A Florida con man uses the passing of the long time Congressman from his district who he just happens to share a name with, to get elected to his version of paradise, Congress, where the ...
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A spoof of buddy cop movies where two very different cops are forced to team up on a new reality based television cop show, while tracking down the manufacturer and distributor of an illegally made semi-automatic firearm.
A Florida con man uses the passing of the long time Congressman from his district who he just happens to share a name with, to get elected to his version of paradise, Congress, where the money flows from lobbyists. But soon he learns the nature of the game and decides to fight back the only way he knows how, with a con. Written by
Craig D. Barker <email@example.com>
A longer version of the sex scene between Kimberly (Sarah Carson) and Congressmen Jeff Johnson (James Garner) was filmed but never used. The scene ran for over four minutes. See more »
The videotape at the end sounds different when played back than the actual conversation that took place. See more »
[trying to bribe Congressman Dodge]
This could mean six figures, Dick.
[Dick Dodge raises his eyebrows]
HIGH six figures.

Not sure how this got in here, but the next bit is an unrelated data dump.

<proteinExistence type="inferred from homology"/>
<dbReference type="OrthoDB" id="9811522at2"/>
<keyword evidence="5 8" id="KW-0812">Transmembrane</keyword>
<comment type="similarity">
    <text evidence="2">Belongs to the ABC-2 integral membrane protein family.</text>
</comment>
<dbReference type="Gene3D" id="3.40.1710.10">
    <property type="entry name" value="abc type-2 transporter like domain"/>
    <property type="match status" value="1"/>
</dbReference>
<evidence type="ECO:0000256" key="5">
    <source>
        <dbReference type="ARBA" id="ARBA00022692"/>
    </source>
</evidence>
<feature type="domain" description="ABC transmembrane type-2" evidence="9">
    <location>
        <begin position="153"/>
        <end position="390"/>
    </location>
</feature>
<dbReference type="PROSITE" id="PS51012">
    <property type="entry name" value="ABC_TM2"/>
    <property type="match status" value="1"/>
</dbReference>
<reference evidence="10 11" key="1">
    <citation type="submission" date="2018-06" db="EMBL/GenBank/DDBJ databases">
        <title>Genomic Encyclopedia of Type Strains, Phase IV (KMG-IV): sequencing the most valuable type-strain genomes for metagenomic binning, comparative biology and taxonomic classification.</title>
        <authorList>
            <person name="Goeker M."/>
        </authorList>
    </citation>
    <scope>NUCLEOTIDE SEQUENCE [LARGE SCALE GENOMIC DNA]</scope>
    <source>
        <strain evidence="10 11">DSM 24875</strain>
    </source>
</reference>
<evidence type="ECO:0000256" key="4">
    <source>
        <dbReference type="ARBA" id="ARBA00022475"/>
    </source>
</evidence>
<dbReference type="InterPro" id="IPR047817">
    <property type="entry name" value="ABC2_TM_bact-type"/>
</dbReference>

[Dodge raises his eyebrows twice]
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Trying to "Distinguish" the old Eddie from the new.
When Eddie Murphy hit it big on Saturday Night Live,he became the hottest featured player on there since John Belushi. Along with that came his (then) shocking and hilarious comedy albums. He Like Steve Martin in the '70s,became a stand-up comedian,treated like a rock star.
Then came great films like 48 Hours,Trading Places & Beverly Hills Cop #1 & Pt.2 and Coming To America. Mis-steps like Best Defense (which he's barely in) and Golden Child. Mostly though,it was his (clean version here) "smart-aleck"/street smart persona that made him. It's also what broke him,at least for awhile.
Harlem Nights was a disaster,Another 48 Hourscould have been made on a Xerox machine. People had begun to tire of him. In 1992 it seemed he had rebounded with "Boomerang" but then came this.
The Distinguished gentleman takes Murphy,once again back to the street smart,con artist he'd played before. The smart aleck humor seemed tired for a man (then) 30 years old. It was a somewhat nice touch that his character sees the realities involved in the office he's won based on (someone else's) name recognition. Seeing a little girl whose hair has fallen out due to electrical tower radiation makes him see the light.
Most comedies have a pretty funny ending but the writers couldn't even give us that. In the last moment,I was like,"That's it?"
Four stars is a generous rating here but I feel that Murphy was at least trying to say good-bye to his 80s super-star and hello to maturity,which he finally found. After Beverly Hills Cop 3,he never looked back again. (END)
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